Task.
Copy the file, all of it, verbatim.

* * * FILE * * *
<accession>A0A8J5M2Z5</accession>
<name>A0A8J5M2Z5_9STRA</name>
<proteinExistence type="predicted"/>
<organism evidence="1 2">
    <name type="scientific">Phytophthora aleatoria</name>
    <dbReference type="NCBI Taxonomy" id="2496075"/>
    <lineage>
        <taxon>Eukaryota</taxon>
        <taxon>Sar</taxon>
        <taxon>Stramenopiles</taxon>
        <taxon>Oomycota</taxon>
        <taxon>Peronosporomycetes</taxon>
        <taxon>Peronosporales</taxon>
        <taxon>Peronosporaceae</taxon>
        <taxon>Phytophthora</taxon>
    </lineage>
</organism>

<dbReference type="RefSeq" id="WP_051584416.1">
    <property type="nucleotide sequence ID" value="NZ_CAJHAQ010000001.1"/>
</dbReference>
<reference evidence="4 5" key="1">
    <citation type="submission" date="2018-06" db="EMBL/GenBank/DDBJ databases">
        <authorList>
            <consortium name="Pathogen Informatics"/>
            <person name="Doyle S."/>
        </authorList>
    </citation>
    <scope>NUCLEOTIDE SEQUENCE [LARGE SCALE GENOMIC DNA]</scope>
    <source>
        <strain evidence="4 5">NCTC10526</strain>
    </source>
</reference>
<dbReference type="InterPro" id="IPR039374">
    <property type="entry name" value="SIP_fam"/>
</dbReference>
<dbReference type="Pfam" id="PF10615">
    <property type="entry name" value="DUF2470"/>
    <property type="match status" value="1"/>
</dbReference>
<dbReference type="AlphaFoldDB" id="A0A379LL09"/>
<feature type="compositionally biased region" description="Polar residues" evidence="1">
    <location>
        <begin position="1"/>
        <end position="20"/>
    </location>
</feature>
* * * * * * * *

<accession>A0A8J5M2Z5</accession>
<name>A0A8J5M2Z5_9STRA</name>
<proteinExistence type="predicted"/>
<organism evidence="1 2">
    <name type="scientific">Phytophthora aleatoria</name>
    <dbReference type="NCBI Taxonomy" id="2496075"/>
    <lineage>
        <taxon>Eukaryota</taxon>
        <taxon>Sar</taxon>
        <taxon>Stramenopiles</taxon>
        <taxon>Oomycota</taxon>
        <taxon>Peronosporomycetes</taxon>
        <taxon>Peronosporales</taxon>
        <taxon>Peronosporaceae</taxon>
        <taxon>Phytophthora</taxon>
    </lineage>
</organism>

<dbReference type="RefSeq" id="WP_051584416.1">
    <property type="nucleotide sequence ID" value="NZ_CAJHAQ010000001.1"/>
</dbReference>
<reference evidence="4 5" key="1">
    <citation type="submission" date="2018-06" db="EMBL/GenBank/DDBJ databases">
        <authorList>
            <consortium name="Pathogen Informatics"/>
            <person name="Doyle S."/>
        </authorList>
    </citation>
    <scope>NUCLEOTIDE SEQUENCE [LARGE SCALE GENOMIC DNA]</scope>
    <source>
        <strain evidence="4 5">NCTC10526</strain>
    </source>
</reference>
<dbReference type="InterPro" id="IPR039374">
    <property type="entry name" value="SIP_fam"/>
</dbReference>
<dbReference type="Pfam" id="PF10615">
    <property type="entry name" value="DUF2470"/>
    <property type="match status" value="1"/>
</dbReference>
<dbReference type="AlphaFoldDB" id="A0A379LL09"/>
<feature type="compositionally biased region" description="Polar residues" evidence="1">
    <location>
        <begin position="1"/>
        <end position="20"/>
    </location>
</feature>